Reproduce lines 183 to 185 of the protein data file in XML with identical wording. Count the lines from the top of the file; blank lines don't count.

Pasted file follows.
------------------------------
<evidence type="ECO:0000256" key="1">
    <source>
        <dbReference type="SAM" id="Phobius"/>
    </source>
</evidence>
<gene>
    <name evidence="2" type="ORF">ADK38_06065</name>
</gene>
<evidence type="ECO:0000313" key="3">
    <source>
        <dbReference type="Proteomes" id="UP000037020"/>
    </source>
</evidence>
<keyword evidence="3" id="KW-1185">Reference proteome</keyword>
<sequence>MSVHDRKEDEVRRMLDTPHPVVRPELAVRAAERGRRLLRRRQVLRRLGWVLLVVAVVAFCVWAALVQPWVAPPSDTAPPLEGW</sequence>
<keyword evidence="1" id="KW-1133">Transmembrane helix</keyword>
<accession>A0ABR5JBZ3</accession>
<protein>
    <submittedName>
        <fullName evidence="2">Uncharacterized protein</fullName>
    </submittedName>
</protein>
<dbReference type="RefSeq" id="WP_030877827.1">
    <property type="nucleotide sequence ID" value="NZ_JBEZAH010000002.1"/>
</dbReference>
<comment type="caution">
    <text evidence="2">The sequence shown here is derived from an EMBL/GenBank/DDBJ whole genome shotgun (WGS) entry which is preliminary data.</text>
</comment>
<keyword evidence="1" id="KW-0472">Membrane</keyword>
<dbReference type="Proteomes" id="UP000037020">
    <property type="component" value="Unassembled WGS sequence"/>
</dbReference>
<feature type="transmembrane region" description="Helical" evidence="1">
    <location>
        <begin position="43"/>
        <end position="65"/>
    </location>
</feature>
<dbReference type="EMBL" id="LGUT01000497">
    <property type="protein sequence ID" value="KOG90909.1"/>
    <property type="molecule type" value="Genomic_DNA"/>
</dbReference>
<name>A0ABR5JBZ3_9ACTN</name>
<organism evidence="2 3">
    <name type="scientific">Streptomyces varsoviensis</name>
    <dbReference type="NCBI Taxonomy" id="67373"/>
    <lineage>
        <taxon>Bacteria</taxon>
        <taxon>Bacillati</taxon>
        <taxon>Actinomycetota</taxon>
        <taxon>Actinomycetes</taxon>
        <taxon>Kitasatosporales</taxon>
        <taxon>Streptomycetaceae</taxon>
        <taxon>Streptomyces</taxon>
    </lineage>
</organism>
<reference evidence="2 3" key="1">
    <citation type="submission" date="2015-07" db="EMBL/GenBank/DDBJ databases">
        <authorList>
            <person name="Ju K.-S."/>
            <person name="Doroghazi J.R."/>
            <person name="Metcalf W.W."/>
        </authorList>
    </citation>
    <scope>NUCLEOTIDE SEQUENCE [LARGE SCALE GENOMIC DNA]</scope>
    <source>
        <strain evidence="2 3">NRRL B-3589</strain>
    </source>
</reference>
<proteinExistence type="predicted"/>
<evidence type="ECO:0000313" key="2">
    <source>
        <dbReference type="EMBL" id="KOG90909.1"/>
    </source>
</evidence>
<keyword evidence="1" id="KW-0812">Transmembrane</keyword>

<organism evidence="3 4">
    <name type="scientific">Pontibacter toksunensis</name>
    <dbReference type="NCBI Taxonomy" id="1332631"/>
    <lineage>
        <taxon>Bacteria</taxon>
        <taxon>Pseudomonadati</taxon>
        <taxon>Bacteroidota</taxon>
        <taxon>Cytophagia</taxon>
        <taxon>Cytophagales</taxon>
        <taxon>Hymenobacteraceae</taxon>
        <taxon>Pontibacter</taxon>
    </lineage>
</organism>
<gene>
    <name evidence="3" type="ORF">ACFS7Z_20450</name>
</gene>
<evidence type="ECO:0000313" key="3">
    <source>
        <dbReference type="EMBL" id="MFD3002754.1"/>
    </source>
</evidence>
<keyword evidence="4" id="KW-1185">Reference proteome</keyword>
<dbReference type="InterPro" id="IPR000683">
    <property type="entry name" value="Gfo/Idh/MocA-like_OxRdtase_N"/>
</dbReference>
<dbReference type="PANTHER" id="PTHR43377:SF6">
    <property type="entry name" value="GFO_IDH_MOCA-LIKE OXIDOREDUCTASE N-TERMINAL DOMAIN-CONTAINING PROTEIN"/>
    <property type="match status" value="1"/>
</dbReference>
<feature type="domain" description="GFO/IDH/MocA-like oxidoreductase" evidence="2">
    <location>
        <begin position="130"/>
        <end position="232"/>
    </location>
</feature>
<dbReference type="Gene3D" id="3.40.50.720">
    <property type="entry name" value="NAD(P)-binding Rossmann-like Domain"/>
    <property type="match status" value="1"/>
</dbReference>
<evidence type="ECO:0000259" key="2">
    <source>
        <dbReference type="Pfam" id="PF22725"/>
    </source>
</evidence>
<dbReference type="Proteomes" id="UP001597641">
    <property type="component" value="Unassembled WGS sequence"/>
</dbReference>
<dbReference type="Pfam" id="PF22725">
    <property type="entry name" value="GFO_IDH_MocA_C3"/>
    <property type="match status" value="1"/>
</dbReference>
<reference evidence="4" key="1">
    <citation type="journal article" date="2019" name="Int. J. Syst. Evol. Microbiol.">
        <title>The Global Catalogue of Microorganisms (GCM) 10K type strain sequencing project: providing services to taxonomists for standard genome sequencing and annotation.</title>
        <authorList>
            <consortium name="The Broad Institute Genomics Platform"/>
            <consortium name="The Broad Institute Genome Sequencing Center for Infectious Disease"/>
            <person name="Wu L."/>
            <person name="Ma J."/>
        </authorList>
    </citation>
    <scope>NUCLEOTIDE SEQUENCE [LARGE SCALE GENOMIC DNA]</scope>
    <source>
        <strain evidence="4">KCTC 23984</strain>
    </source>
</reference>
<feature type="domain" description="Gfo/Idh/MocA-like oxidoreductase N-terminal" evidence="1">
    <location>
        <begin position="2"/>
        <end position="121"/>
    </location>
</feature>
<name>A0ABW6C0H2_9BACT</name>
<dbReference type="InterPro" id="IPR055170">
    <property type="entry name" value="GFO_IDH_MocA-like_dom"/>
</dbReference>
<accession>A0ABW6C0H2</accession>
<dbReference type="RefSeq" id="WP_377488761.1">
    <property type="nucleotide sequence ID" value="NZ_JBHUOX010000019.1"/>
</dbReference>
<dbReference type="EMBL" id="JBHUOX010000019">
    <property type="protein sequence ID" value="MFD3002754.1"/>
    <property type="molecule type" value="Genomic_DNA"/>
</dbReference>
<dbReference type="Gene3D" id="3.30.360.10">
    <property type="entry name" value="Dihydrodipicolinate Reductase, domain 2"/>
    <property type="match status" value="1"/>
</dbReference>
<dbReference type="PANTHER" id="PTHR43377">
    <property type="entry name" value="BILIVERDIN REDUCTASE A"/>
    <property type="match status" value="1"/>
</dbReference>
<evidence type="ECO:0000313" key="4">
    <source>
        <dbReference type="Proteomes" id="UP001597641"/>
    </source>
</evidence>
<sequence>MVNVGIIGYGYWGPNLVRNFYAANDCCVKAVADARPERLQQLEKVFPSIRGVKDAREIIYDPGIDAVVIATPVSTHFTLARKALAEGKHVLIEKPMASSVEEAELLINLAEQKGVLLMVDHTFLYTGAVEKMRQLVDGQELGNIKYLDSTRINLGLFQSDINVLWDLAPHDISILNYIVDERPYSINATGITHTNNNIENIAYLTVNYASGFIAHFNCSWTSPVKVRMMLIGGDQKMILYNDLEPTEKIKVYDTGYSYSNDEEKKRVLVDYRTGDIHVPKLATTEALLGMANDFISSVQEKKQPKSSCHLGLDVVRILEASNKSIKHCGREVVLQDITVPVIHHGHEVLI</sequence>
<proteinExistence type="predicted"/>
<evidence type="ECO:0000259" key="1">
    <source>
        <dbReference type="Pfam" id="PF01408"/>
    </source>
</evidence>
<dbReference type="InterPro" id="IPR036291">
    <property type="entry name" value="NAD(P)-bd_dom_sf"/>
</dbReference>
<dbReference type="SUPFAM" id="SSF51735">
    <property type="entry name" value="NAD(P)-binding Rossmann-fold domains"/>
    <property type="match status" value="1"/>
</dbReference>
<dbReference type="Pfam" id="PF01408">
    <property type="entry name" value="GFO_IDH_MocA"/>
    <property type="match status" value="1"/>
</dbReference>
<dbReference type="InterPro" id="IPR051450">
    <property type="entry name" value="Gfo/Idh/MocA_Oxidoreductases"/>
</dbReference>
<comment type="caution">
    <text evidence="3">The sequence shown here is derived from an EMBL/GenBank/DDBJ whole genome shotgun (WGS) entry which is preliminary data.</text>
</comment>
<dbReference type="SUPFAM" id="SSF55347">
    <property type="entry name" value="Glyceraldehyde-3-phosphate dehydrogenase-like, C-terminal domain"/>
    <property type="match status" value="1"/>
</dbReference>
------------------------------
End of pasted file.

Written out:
</dbReference>
<dbReference type="SUPFAM" id="SSF51735">
    <property type="entry name" value="NAD(P)-binding Rossmann-fold domains"/>